Marie Aschehoug-Clauteaux: Colourful faces in unlikely places!
My love for chalk artists is becoming a bit of a ‘thing’; there’s just something about the impermanence of the work that I fall in love with!
I guess as an urban art lover you do have to get used to, or at least, tolerate that aspect of the work – it can pretty much be guaranteed that no piece outside is going to last for a particularly long time.
That’s just the nature of art in the street, but for many urban art lovers, it adds to the appeal. With most work there is a limited amount of time in which to view it – and none more so than work in chalk that can easily be washed away.
The most intriguing part of Marie’s work for me is the texture created with different coloured chalks and oil pastels on different surfaces within the urban space – pavements, brick walls, wooden fences, rusty metal… it seems to really bring the faces to life.
You don’t normally see a colourful, abstract-expressionist-style face on a dirty wall, and it’s this strange combination of contexts that, in my opinion, gives Marie’s work it’s appeal.
The unabashed femininity of the work and the beautifully rich colours only add to the beauty of the pieces, making them stand out more within their more urban setting.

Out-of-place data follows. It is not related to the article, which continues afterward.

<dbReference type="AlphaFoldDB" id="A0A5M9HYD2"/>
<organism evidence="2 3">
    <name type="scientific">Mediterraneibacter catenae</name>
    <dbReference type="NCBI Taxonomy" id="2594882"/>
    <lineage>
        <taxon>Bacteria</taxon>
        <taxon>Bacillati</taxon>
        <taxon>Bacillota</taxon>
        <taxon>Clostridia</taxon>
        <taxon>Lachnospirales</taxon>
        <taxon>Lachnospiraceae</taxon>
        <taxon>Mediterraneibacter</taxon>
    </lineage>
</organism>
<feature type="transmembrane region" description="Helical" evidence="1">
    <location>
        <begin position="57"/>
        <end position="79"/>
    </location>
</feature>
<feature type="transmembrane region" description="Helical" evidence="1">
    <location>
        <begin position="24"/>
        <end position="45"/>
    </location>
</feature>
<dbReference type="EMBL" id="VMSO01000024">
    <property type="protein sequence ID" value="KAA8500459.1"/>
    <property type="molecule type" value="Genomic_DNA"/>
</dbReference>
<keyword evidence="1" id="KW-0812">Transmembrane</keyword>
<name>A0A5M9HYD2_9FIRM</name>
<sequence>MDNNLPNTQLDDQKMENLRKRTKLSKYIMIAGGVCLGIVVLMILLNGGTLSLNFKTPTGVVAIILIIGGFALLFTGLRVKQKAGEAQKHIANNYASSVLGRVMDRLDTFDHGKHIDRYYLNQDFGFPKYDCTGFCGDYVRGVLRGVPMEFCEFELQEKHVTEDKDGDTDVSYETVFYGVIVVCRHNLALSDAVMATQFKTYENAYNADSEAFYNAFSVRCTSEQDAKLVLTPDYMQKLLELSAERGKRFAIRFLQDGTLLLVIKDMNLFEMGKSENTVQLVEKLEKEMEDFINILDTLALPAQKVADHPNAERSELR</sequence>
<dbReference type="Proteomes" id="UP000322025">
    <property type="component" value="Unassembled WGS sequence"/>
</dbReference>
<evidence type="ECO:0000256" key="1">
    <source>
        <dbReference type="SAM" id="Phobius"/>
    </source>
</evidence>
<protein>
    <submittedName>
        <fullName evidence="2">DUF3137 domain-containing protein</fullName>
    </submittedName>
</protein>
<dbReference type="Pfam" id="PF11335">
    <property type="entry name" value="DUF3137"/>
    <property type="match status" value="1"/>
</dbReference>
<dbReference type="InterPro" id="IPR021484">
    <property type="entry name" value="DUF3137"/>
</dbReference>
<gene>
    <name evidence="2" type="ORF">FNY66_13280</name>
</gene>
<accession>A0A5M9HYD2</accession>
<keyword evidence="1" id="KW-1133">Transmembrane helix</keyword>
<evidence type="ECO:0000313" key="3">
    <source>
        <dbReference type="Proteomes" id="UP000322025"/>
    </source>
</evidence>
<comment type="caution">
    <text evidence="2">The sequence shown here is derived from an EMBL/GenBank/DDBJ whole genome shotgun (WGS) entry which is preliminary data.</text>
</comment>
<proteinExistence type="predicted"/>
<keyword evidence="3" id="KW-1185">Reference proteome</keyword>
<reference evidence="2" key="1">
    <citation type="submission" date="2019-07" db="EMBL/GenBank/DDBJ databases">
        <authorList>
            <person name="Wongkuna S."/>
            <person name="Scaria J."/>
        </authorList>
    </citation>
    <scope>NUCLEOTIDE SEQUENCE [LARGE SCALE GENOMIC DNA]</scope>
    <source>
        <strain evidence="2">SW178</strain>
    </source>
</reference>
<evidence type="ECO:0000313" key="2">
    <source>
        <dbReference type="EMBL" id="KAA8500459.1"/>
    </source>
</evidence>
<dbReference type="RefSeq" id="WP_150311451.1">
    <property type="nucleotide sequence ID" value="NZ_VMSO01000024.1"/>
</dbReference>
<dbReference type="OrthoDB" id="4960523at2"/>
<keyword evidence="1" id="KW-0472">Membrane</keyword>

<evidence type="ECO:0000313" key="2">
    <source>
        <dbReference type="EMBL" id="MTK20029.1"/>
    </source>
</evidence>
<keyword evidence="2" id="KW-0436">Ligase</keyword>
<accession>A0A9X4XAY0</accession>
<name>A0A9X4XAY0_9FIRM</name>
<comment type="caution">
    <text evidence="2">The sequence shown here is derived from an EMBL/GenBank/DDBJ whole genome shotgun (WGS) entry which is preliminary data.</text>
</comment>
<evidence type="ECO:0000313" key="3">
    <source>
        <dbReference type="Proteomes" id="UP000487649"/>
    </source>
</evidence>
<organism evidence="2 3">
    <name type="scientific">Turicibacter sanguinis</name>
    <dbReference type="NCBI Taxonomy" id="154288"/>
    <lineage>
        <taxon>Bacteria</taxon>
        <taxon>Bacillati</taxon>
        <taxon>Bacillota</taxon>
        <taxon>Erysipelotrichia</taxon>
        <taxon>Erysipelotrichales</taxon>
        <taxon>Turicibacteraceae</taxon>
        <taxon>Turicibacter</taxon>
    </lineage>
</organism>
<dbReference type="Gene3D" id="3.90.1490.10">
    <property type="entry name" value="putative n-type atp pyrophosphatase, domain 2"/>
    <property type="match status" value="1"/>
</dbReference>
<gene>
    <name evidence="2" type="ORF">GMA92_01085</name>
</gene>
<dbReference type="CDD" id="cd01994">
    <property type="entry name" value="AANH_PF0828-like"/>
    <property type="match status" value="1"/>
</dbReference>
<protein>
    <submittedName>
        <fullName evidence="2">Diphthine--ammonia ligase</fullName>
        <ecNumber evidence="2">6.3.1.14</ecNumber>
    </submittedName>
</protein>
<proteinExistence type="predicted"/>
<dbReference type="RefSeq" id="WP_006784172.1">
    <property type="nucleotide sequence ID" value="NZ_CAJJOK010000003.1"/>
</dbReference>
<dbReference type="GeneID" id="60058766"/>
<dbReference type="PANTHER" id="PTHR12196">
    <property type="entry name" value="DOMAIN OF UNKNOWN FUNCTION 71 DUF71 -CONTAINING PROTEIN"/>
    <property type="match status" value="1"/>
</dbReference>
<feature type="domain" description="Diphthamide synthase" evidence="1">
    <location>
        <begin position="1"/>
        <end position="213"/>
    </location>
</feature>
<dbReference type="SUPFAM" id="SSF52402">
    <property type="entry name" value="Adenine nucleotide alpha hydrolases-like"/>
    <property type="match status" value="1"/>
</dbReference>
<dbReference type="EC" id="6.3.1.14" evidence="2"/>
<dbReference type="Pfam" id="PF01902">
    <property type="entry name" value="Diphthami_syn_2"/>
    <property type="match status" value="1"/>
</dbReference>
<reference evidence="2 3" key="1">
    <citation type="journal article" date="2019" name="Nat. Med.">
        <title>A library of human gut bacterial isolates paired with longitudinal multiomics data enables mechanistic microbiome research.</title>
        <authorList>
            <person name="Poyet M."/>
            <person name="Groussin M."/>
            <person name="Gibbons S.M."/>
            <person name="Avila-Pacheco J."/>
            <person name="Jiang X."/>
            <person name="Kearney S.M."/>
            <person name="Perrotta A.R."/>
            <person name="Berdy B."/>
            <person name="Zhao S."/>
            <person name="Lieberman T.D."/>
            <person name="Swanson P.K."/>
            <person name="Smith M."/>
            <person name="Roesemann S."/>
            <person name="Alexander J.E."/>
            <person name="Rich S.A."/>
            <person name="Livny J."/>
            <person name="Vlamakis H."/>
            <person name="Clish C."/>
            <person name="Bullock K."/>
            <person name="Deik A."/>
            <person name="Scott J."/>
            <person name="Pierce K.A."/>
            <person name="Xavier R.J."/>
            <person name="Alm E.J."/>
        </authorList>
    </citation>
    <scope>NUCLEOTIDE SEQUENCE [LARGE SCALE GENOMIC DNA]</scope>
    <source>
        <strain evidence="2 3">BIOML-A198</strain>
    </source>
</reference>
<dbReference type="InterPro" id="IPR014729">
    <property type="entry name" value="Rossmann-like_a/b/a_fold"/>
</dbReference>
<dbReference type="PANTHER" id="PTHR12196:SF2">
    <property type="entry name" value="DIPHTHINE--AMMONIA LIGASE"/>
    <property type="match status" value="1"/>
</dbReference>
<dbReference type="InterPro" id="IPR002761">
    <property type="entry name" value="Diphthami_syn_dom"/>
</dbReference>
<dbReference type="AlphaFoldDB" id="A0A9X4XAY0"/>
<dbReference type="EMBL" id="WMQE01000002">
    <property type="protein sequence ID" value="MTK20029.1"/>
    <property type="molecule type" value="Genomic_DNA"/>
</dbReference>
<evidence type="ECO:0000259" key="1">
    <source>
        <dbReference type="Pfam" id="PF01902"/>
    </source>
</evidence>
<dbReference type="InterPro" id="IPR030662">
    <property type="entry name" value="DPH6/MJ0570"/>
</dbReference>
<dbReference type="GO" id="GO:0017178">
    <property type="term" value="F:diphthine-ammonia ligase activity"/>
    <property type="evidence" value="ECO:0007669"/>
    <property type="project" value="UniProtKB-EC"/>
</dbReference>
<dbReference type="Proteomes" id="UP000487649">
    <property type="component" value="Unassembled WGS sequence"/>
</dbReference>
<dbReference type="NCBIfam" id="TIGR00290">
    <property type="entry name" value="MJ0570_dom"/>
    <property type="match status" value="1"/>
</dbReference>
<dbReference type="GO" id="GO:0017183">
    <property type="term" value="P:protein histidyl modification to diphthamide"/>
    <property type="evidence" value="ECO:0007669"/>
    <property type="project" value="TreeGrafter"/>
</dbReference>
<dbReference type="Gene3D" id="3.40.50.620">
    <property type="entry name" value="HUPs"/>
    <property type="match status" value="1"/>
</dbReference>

I’ve watched with interest as Marie’s work has developed for some time now, and although I’ve not managed to see it with my own eyes or at least ask her more about it, I still find myself loving every piece I see that pops up as I scroll through Instagram.
The brightly coloured faces are her signature style – or are, at least, the image I see when I think of her work. All of them seem to be stuck in reverie, dreaming… which is both relatable and beautiful, especially when placed against the dirty urban grit.
This abstract-expressionist style reminds me of both Martina Shapiro and Manyoly.
I’m looking forward to seeing further work of hers, and where else she might place it… and if you want to check her work out try her Instagram or see her shop!
** All work and image copyright belongs to Marie Aschehoug-Clauteaux unless where otherwise stated **